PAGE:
During the question hour on May 19, the agriculture minister referred to Trashiyangtse’s Bumdeling-Jamkhar MP Duphob as MP from Falakata, a small town in Alipurduar district of West Bengal, India.
When MP Duptho said that the ban on chillies caused inconveniences to vendors and consumers, the minister responded saying: “I didn’t know there was an MP from Falakata in the National Assembly until today.”
The MP had said that extending the ban on the import of chillies from Falakata appeared to be illogical as chillies are a seasonal crop and that chemical contents vary from time to time.
Following a written complaint from the Opposition, the Speaker yesterday handed the agriculture minister a letter of reprimand, copies of which have been submitted to Prime Minister Tshering Tobgay, the Leader of Opposition and the Secretary General of the house.
Lyonpo Yeshey Dorji was also summoned to the Speaker’s office, where he was explained by the latter about the provisions under which he was reprimanded.
“Henceforth, please keep in mind not to repeat such behaviours,” the Speaker stated in the letter of reprimand, adding that the minister’s behaviour violated both the National Assembly Act and the Rules of Procedure.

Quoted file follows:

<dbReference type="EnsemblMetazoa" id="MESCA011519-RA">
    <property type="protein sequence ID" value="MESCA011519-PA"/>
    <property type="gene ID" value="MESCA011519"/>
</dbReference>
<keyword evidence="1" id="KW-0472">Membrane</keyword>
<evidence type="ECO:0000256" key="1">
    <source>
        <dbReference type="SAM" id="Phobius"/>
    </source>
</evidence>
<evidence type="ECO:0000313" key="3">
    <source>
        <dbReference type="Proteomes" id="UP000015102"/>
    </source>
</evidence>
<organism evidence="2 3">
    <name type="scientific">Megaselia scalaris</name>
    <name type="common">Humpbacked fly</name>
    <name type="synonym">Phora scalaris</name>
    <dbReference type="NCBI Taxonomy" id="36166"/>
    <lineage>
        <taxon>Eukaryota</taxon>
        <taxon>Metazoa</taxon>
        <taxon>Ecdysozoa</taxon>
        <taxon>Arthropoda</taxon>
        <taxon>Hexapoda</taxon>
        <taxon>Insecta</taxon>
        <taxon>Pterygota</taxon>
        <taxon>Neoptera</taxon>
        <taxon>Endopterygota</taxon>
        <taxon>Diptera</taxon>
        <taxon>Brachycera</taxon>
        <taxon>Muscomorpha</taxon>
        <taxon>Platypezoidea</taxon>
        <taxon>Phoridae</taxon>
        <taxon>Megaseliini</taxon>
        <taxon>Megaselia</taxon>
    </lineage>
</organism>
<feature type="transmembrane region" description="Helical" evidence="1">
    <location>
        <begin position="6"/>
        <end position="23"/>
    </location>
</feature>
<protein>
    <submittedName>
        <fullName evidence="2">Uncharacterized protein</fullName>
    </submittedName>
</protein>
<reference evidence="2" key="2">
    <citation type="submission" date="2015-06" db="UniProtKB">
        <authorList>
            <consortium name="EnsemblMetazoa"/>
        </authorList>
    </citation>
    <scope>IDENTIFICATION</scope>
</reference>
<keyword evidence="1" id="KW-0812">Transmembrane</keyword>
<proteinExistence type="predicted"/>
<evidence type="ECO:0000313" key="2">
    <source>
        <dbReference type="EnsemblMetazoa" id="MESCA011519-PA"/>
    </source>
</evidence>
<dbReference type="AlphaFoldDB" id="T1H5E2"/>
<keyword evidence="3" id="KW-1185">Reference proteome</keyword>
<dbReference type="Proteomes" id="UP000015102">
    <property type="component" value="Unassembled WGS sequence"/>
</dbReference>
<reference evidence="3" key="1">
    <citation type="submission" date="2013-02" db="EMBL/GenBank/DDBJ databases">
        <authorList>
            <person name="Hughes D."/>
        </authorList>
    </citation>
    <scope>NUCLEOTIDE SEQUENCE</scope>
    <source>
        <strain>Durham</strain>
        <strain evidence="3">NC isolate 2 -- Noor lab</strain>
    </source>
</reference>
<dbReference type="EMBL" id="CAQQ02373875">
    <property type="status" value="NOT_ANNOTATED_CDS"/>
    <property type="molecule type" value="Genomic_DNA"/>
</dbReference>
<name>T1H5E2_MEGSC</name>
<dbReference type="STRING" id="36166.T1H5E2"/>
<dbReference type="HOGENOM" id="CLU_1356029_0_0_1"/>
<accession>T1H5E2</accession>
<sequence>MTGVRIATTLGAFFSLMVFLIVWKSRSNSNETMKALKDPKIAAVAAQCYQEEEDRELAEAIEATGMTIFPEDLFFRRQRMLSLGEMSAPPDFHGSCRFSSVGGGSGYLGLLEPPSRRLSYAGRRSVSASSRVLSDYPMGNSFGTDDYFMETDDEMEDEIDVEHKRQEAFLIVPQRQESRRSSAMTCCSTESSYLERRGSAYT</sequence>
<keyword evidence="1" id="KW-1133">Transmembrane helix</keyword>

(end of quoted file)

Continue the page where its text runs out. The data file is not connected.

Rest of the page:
The Speaker said that he has used the Speaker’s powers prescribed in the National Assembly Act and the Rules of Procedures. “If the Deputy Speaker had intervened, the matter would have been solved that time only,” he said.
The session was presided by Deputy Speaker Chimi Dorji.
Speaker Jigme Zangpo cited Section 273 of the National Assembly Act 2008, which states that every member should subscribe to maintaining the decorum and dignity of the House and shall desist from acts of defamation and use of physical force. He also cited Section 34.4(b) of the Rules of Procedures, which states that the Speaker shall preserve dignity and decorum in the hall and maintain discipline among the members.
MP Dupthob said the Opposition had actually demanded a public apology on the house floor from lyonpo Yeshey Dorji based on a precedent. Khamaed Lunana MP of Gasa, Pema Drukpa, in 2015 apologised to National Council members in a joint sitting after he accused them of siding with political parties.
“Based on the precedent set by the Khamaed Lunana MP, we had demanded a public apology on the house floor,” Dupthob said. However, the Speaker can also take a disciplinary decision of his own within the framework of parliamentary laws.
“Being satisfied or not is subjective. It’s about obeying the rules,” said Dupthob. “The Speaker as the head of Parliament has reprimanded the minister in writing.”
Bhutan’s vision to become organic by 2020 is questionable, said the National Organic Programme’s (NOP) coordinator Kesang Tshomo during the first day of the national workshop on a roadmap for organic agriculture policy in Bhutan in Thimphu yesterday.